How recorded video content can enhance remote training delivery

Camera viewfinder - man being filmed

In this post, I outline some of the best ways that recorded video can be used to enhance live, remote, online training delivery. I delve into the types of video best suited for this purpose and look at the benefits of utilising video content in this context.

Socially distant filming: how it works in a studio

Studio filming with vision mixer

Studio filming is a consistent necessity for us as a video production company. Studios are great because of the level of control they afford over light and sound – meaning that it’s easier to ensure an efficient shoot and a quality result. There are loads of ways a studio can be used for filming. For … Read more

Socially distant filming: how it works on a construction site

Construction worker

This article outlines some guidance as to how construction sites have changed working practices in order to operate with social distance, and how we can film in that environment with those considerations in mind.

The Case for Video Drama in Learning

woman looking thoughtful

People can’t absorb information effortlessly, it takes hard work and application.  It is said.  But drama allows you to “effortlessly” walk through a learning dialectic as you look through the eyes of characters in a conflict.  Drama can be visual, but more importantly it’s emotional. Danish educational theorist Knud Illeris says genuine learning involves a subjective … Read more

10 uses of video in learning

I was asked to write something about which type of video is good for which learning application.  Let’s begin by asking “what is video actually good for in learning?”  People don’t want long, detailed information in a video, because it means sitting through something not so pertinent, till you get to the bit you want.  … Read more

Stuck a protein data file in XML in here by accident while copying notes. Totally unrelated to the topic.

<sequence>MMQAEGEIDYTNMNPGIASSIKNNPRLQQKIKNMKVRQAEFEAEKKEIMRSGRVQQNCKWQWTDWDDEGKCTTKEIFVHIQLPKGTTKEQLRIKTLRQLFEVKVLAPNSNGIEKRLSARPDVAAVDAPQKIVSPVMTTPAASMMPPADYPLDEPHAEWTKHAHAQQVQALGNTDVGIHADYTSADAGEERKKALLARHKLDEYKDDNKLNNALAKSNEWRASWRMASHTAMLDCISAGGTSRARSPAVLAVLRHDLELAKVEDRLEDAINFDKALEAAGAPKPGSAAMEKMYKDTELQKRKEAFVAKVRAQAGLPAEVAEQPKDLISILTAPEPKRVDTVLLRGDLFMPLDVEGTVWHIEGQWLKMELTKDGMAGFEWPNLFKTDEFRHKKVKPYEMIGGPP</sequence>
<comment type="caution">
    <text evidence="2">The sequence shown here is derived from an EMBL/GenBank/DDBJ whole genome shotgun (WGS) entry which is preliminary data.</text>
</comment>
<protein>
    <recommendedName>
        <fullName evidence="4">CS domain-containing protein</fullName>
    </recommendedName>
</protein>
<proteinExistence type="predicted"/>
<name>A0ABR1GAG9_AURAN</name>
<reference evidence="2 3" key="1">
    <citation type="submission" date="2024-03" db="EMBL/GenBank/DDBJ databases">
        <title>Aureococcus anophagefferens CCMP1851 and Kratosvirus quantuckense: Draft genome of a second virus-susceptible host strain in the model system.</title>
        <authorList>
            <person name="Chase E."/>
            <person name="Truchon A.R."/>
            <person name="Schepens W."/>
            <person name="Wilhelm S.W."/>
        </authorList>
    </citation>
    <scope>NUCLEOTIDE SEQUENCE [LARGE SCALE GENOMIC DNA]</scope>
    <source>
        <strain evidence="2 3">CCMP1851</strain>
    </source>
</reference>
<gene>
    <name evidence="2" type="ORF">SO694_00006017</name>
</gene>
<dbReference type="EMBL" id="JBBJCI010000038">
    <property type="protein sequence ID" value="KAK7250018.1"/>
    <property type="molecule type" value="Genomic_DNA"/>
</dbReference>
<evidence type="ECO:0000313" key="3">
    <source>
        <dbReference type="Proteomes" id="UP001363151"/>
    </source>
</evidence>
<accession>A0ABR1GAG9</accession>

Dramatic Storytelling

Blonde woman from 1700

As part of my drive to share the tools of my trade with learning designers in this blog I’ll lay out the principles of the main story paradigm described by Aristotle and used in Hollywood.  What’s important to know about this structure is that it’s evolved over centuries to model a journey of personal growth.  … Read more

How to avoid boredom by committee – Drama script reviews

meeting

“You’re making some dramatized video for learning. The script you’ve produced is fantastic… Then the first feedback comes from the client and they’ve added a great chunk of unspeakable dialogue and taken out the best bits… Of course, they know their culture and they know their business, but what they don’t know is that their … Read more

How to release your inner video maker

As a seasoned video professional, you might find it surprising to hear me say you can make great learning video with almost zero technical ability.  I see lots of blogs giving tips to video newbies in which the emphasis is on the technical.  I’m concerned that this can act as a barrier to entry for a lot of people, not only because they find technology daunting, but because technique becomes the principle measure of success.  My empowering message to you is – if the voice track is comprehensible and that the viewer can tell what you’re pointing the camera at, you have a technical success.  Master the basics and allow your intrinsic strengths as a learning expert to come across.